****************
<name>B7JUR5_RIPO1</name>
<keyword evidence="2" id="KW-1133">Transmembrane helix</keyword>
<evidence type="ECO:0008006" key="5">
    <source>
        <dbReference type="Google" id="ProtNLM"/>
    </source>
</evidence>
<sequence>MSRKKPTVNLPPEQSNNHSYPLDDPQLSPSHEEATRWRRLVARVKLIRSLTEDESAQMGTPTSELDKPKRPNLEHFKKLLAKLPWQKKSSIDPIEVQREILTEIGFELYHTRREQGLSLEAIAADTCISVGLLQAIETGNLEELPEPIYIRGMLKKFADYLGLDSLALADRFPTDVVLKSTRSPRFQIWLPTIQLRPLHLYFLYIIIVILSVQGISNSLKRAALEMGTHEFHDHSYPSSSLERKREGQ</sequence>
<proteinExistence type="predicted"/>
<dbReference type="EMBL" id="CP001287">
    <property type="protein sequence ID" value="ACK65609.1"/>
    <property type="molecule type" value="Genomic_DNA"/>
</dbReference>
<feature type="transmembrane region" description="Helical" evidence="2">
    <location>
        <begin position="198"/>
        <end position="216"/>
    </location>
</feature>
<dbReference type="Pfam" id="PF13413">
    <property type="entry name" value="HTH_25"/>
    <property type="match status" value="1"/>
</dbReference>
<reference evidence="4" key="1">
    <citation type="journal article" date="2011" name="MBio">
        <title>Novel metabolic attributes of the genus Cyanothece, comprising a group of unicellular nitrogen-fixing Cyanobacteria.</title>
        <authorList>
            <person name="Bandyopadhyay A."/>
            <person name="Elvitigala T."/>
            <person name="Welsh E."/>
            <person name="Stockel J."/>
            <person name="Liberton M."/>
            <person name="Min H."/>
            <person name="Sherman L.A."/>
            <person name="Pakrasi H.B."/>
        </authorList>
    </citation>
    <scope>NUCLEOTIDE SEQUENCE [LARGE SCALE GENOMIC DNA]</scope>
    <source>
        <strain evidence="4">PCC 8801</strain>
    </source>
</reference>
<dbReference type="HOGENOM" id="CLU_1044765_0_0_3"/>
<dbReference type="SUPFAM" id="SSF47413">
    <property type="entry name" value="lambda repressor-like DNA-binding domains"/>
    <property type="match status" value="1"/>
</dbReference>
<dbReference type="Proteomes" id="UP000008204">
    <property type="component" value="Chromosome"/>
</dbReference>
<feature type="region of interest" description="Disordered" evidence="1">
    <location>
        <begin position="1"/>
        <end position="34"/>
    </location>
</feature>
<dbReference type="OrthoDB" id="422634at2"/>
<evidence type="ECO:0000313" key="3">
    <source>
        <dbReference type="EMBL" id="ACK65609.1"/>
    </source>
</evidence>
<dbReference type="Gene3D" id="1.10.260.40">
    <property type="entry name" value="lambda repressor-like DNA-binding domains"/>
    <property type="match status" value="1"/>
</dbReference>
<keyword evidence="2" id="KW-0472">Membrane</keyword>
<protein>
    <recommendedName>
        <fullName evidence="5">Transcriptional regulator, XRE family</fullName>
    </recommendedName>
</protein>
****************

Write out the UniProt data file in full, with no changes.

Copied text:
<name>B7JUR5_RIPO1</name>
<keyword evidence="2" id="KW-1133">Transmembrane helix</keyword>
<evidence type="ECO:0008006" key="5">
    <source>
        <dbReference type="Google" id="ProtNLM"/>
    </source>
</evidence>
<sequence>MSRKKPTVNLPPEQSNNHSYPLDDPQLSPSHEEATRWRRLVARVKLIRSLTEDESAQMGTPTSELDKPKRPNLEHFKKLLAKLPWQKKSSIDPIEVQREILTEIGFELYHTRREQGLSLEAIAADTCISVGLLQAIETGNLEELPEPIYIRGMLKKFADYLGLDSLALADRFPTDVVLKSTRSPRFQIWLPTIQLRPLHLYFLYIIIVILSVQGISNSLKRAALEMGTHEFHDHSYPSSSLERKREGQ</sequence>
<proteinExistence type="predicted"/>
<dbReference type="EMBL" id="CP001287">
    <property type="protein sequence ID" value="ACK65609.1"/>
    <property type="molecule type" value="Genomic_DNA"/>
</dbReference>
<feature type="transmembrane region" description="Helical" evidence="2">
    <location>
        <begin position="198"/>
        <end position="216"/>
    </location>
</feature>
<dbReference type="Pfam" id="PF13413">
    <property type="entry name" value="HTH_25"/>
    <property type="match status" value="1"/>
</dbReference>
<reference evidence="4" key="1">
    <citation type="journal article" date="2011" name="MBio">
        <title>Novel metabolic attributes of the genus Cyanothece, comprising a group of unicellular nitrogen-fixing Cyanobacteria.</title>
        <authorList>
            <person name="Bandyopadhyay A."/>
            <person name="Elvitigala T."/>
            <person name="Welsh E."/>
            <person name="Stockel J."/>
            <person name="Liberton M."/>
            <person name="Min H."/>
            <person name="Sherman L.A."/>
            <person name="Pakrasi H.B."/>
        </authorList>
    </citation>
    <scope>NUCLEOTIDE SEQUENCE [LARGE SCALE GENOMIC DNA]</scope>
    <source>
        <strain evidence="4">PCC 8801</strain>
    </source>
</reference>
<dbReference type="HOGENOM" id="CLU_1044765_0_0_3"/>
<dbReference type="SUPFAM" id="SSF47413">
    <property type="entry name" value="lambda repressor-like DNA-binding domains"/>
    <property type="match status" value="1"/>
</dbReference>
<dbReference type="Proteomes" id="UP000008204">
    <property type="component" value="Chromosome"/>
</dbReference>
<feature type="region of interest" description="Disordered" evidence="1">
    <location>
        <begin position="1"/>
        <end position="34"/>
    </location>
</feature>
<dbReference type="OrthoDB" id="422634at2"/>
<evidence type="ECO:0000313" key="3">
    <source>
        <dbReference type="EMBL" id="ACK65609.1"/>
    </source>
</evidence>
<dbReference type="Gene3D" id="1.10.260.40">
    <property type="entry name" value="lambda repressor-like DNA-binding domains"/>
    <property type="match status" value="1"/>
</dbReference>
<keyword evidence="2" id="KW-0472">Membrane</keyword>
<protein>
    <recommendedName>
        <fullName evidence="5">Transcriptional regulator, XRE family</fullName>
    </recommendedName>
</protein>